Stem Cell Therapy Shows Safety, Possible Efficacy in Early Trial

Marisa Wexler, MS avatar

by Marisa Wexler, MS |

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Treatment with ISC-hpNSC, an investigational stem cell therapy for Parkinson’s disease, was safe and well-tolerated over at least two years in an early clinical trial in 12 patients.

Results from the small trial, which treated patients at low, medium and high doses, also indicate that the therapy eased Parkinson’s-related symptoms and improved quality of life.

In the open-label Phase 1 trial (NCT02452723), conducted at the Royal Melbourne Hospital in Australia, adults ages 30 to 70, with moderate to severe Parkinson’s, were given the investigational therapy.

Stem cells are notable for their ability to grow and differentiate into other types of cells. The general aim of ISC-hpNSC — which stands for human parthenogenetic stem cell-derived neural stem cells — is to replace the dopamine-producing neurons (nerve cells) that die in Parkinson’s. According to International Stem Cell Corporation (ISCO), the therapy’s developer, ISC-hpNSC also supports the health of neurons in the brain damaged by this disease.

In the trial, the stem cells were injected directly into the striatum and substantia nigra of patients, which are the regions of the brain especially affected by Parkinson’s. Participants were divided into three cohorts or groups, with each four-person group received increasing doses of the therapy: 30, 50, or 70 million neural stem cells (cohort 1, cohort 2, and cohort 3, respectively).

All patients have now completed at least two years of post-treatment monitoring, the company reported in a press release. Those first treated have been observed for a longer time, at least four years for cohort 1, and at least three for cohort 2.

Results overall indicate the investigational stem cell therapy is safe, according to the trial’s principal investigator, Andrew Evans, MD, director of movement disorders at the Royal Melbourne Hospital.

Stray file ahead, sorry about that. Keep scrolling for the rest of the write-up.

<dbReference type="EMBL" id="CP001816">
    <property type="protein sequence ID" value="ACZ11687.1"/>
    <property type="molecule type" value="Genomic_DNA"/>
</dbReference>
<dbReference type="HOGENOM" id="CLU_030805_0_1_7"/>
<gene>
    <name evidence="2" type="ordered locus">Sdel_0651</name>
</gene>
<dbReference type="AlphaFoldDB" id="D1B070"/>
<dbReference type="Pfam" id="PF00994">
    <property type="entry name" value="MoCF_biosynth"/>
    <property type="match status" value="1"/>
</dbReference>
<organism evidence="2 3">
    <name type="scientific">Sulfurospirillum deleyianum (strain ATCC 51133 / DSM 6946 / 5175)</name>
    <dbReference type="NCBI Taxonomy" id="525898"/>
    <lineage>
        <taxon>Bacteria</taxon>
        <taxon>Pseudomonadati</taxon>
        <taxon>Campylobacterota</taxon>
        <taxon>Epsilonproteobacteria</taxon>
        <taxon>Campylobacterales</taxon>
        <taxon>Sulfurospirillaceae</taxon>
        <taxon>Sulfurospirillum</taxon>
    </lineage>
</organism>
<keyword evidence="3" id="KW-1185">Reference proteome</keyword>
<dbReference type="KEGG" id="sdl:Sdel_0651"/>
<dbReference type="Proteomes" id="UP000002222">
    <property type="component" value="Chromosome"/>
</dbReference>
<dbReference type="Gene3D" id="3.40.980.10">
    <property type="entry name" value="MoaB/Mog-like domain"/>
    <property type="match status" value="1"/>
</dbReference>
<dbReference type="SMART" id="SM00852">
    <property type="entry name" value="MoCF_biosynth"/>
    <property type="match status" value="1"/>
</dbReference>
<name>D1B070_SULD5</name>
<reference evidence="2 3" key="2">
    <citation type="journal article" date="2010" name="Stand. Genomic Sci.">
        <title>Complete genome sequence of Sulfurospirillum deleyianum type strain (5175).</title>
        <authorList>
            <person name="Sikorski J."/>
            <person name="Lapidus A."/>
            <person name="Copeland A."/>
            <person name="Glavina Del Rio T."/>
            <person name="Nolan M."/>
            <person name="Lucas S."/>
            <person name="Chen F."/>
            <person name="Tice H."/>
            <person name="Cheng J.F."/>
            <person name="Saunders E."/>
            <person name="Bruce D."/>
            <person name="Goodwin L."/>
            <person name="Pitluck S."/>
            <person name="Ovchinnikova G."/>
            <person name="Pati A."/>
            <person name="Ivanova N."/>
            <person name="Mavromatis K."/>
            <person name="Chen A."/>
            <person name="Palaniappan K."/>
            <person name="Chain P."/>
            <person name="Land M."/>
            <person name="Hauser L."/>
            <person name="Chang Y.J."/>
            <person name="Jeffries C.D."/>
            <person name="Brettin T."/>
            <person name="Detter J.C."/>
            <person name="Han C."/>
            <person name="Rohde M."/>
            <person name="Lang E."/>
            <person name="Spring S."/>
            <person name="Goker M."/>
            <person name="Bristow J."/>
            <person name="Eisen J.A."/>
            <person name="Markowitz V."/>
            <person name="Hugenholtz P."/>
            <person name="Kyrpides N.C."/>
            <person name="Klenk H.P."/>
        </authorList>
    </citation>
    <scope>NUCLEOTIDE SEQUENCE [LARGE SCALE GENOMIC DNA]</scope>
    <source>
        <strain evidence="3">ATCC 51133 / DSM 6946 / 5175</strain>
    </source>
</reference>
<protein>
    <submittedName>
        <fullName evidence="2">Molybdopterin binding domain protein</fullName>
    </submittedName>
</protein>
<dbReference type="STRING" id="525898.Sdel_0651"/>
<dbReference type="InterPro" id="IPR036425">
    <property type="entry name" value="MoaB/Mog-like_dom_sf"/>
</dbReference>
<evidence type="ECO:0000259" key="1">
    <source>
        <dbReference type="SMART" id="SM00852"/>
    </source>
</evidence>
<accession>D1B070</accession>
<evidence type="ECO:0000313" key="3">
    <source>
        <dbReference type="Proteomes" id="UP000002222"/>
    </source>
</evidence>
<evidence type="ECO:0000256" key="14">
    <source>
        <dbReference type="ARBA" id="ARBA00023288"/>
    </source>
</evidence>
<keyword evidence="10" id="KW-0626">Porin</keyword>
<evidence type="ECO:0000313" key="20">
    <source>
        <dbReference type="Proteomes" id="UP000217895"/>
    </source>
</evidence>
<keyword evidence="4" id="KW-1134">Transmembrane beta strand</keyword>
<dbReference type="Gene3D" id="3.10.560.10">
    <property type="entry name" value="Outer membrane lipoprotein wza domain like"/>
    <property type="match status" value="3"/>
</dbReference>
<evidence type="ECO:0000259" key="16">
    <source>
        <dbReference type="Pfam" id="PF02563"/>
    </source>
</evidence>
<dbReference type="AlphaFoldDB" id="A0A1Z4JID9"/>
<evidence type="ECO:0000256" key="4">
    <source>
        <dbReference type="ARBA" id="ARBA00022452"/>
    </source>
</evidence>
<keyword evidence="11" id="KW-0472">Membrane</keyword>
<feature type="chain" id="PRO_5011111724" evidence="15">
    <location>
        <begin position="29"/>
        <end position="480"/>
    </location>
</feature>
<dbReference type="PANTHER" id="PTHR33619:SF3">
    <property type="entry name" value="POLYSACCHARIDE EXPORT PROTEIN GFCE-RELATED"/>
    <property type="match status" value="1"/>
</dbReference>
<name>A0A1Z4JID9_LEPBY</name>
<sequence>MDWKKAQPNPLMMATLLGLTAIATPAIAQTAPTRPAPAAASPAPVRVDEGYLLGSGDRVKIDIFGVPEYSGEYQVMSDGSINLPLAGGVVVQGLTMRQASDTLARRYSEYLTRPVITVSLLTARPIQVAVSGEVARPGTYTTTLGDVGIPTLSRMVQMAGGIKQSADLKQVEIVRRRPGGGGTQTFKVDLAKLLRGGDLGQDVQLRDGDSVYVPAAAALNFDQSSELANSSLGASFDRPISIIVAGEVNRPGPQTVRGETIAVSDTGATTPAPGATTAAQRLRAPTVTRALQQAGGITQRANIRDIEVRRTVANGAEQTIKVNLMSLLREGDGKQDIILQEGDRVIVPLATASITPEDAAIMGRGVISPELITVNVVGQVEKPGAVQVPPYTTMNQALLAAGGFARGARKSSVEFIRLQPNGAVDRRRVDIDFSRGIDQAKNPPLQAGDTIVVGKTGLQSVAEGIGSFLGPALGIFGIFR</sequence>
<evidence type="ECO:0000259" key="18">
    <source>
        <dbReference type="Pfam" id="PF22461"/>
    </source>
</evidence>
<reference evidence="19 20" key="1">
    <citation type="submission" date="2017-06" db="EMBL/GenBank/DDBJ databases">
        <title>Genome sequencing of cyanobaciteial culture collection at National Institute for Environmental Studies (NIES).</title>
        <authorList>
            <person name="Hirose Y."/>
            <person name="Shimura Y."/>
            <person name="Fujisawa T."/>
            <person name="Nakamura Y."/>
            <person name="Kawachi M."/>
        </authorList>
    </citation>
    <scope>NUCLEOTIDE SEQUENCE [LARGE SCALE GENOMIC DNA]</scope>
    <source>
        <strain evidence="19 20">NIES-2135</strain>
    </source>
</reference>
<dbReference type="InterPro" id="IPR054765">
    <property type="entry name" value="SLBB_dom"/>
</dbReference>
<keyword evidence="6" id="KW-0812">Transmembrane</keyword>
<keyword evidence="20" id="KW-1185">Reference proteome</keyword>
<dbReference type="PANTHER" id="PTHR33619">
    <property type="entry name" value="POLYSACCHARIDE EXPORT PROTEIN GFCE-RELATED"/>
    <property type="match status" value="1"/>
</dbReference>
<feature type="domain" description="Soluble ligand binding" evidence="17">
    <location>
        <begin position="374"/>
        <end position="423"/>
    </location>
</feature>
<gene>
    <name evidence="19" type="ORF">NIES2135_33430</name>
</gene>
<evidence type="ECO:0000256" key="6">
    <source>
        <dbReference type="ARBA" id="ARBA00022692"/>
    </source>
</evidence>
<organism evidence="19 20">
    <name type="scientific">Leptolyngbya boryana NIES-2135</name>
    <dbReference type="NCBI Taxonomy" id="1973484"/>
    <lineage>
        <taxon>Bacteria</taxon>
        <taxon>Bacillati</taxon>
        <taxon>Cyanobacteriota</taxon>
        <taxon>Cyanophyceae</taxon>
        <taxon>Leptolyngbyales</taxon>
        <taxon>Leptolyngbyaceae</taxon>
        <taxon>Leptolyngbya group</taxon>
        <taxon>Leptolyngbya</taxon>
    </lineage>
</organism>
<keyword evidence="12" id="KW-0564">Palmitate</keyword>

“The safety evaluation is based on the initial 12 months of safety data from the first cohort (low dose), the second cohort (mid dose), and the third cohort (high dose). In all three cohorts there have been no serious adverse effects related to the transplanted ISC-hpNSC cells,” Evans said in the release.

Patients are also being monitored for early evidence of treatment efficacy, with changes from the study’s start (pre-treatment or baseline measures) over time assessed using scales that include the Unified Parkinson Disease Rating Scale (UPDRS), which examines motor skills, daily life activities, complications like dyslexia, and cognitive skills.

Generally, the highest efficacy responses have been seen in patients given the therapy’s middle dose.

At one year post-treatment, people in this second cohort had, on average, a 47% decrease in “off” time compared with their baseline measures. “Off” time refers to times when a person is being treated with levodopa or a similar medication, but their symptoms are not adequately controlled.

Improvements were also reported in “on” time (when symptoms are adequately controlled by therapy), which rose by 42% in middle-dose patients. At two years post-treatment, “off” time for cohort 2 was on average 55% lower than at baseline, while “on time” was 65% higher.

Quality of life scores for cohort 2 also climbed, rising on average by 43% compared with baseline scores at one year post-treatment, and were 45% higher at two years post-treatment. Life quality was measured with the Parkinson’s Disease Quality of Life Score-39.

“We are excited about our phase 1 clinical trial results,” said Russell Kern, ISCO’s executive vice president and chief scientific officer.

“Patients, followed for over two years after cell transplantation, have reported, on average, improvements in a Parkinson’s disease specific measures, when compared to baseline evaluations,” Kern said. “In this context, the results are very encouraging that the ISC-hpNSC transplanted cells are not only well tolerated, but also may be effective.”

Patients will continue to be evaluated every six months for another five years in the study’s extension phase.